Since 2002 Perimeter Institute has been recording seminars, conference talks, and public outreach events using video cameras installed in our lecture theatres. Perimeter now has 7 formal presentation spaces for its many scientific conferences, seminars, workshops and educational outreach activities, all with advanced audio-visual technical capabilities. Recordings of events in these areas are all available On-Demand from this Video Library and on Perimeter Institute Recorded Seminar Archive (PIRSA). PIRSA is a permanent, free, searchable, and citable archive of recorded seminars from relevant bodies in physics. This resource has been partially modelled after Cornell University's arXiv.org.
The cosmological model based on cold dark matter (CDM) and dark energy has been hugely successful in describing the observed evolution and large scale structure of our Universe. However, at small scales (in the smallest galaxies and at the centers of larger galaxies), a number of observations seem to conflict with the predictions CDM cosmology, leading to recent interest in Warm Dark Matter (WDM) and Self-Interacting Dark Matter (SIDM) models. These small scales, though, are also regions dominated by the influence of baryons.
We propose a new way to search for (hidden) cool molecular hydrogen H2 in the Galaxy through diffractive and refractive effects: Stars twinkle because their light crosses the atmosphere. The same phenomenon is expected on a longer time scale when the light of a remote star crosses an interstellar turbulent molecular cloud, but it has never been observed at optical wavelengths.
I offer a personal perspective on the causal dynamical triangulations approach to the construction of quantum theories of gravity. After briefly introducing the approach's formalism and results, I illuminate this perspective with 3+1 vignettes of recent and ongoing research.
One version of the membrane paradigm states that as far as outside observers are concerned, black holes can be replaced by a dissipative membrane with simple physical properties located at the stretched horizon. We demonstrate that such a membrane paradigm is incomplete in several aspects. We argue that it generically fails to capture the massive quasinormal modes, unless we replace the stretched horizon by the exact event horizon, and illustrate this with a scalar field in a BTZ black hole background.
Quantum Adiabatic Optimization proposes to solve discrete optimization problems by mapping them onto quantum spin systems in such a way that the optimal solution corresponds to the ground state of the quantum system. The standard method of preparing these ground states is using the adiabatic theorem, which tells us that quantum systems tend to remain in the ground state of a time-dependent Hamiltonian which transforms sufficiently slowly.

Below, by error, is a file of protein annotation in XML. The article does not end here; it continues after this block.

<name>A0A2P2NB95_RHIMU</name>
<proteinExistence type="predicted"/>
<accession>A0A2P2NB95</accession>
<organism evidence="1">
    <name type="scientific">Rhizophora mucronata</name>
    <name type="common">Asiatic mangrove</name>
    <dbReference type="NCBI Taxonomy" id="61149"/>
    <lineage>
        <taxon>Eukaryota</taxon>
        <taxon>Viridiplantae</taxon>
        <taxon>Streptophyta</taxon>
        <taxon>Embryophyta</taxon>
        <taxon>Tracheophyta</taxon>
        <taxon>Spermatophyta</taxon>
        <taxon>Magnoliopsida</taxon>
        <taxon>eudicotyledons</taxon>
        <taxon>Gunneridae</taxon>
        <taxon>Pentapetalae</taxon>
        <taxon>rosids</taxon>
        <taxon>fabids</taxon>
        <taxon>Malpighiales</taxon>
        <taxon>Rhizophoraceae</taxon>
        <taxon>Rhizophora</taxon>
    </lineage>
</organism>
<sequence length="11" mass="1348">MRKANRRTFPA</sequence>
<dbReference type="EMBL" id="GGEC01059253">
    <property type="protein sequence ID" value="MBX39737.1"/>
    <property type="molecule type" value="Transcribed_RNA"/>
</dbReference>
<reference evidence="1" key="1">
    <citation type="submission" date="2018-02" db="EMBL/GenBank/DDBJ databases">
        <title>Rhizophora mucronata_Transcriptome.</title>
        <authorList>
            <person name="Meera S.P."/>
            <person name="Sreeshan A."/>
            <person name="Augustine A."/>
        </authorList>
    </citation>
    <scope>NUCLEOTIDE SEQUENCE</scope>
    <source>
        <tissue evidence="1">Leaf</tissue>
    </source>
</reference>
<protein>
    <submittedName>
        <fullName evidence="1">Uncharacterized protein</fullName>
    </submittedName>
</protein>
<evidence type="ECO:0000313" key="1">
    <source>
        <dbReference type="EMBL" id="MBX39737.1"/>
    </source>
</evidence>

In (relatively) recent years some philosophers of physics have developed and advocated a new view about how to understand spatiotemporal structures posited in theories such as classical mechanics, relativistic theories and GR; it is called the 'dynamical approach' to spacetime (H. Brown 2005, Physical Relativity). The dynamical approach (DA) holds that spacetime structure should not be thought of as conceptually prior to the laws of nature, or as constraining the forms that the laws may have.
In the search for dark matter, neutrino experiments can play a key role by doubling as dark matter production and detection experiments. I will describe how the proposed DAEdALUS decay-at-rest neutrino experiment can be used to search for MeV-scale dark matter, with particular emphasis on dark matter produced through a dark photon in rare neutral pion decays. The fact that the dark photon need not be on-shell opens up a wide range of new possibilities for the experimental program of searching for dark matter at neutrino experiments.
In two spatial dimensions, it is well known that particle-like excitations can come with fractional statistics, beyond the usual dichotomy of Bose versus Fermi statistics. In this talk, I move one dimension higher to three spatial dimensions, and study loop-like objects instead of point-like particles. Just like particles in 2D, loops can exhibit interesting fractional braiding statistics in 3D. I will talk about loop braiding statistics in the context of symmetry protected topological phases, which is a generalization of topological insulators.
The Church-Turing thesis is one of the pillars of computer science; it postulates that every classical system has equivalent computability power to the so-called Turing machine. While this thesis is crucial for our understanding of computing devices, its implications in other scientific fields have hardly been explored. What if we consider the Church-Turing thesis as a law of nature?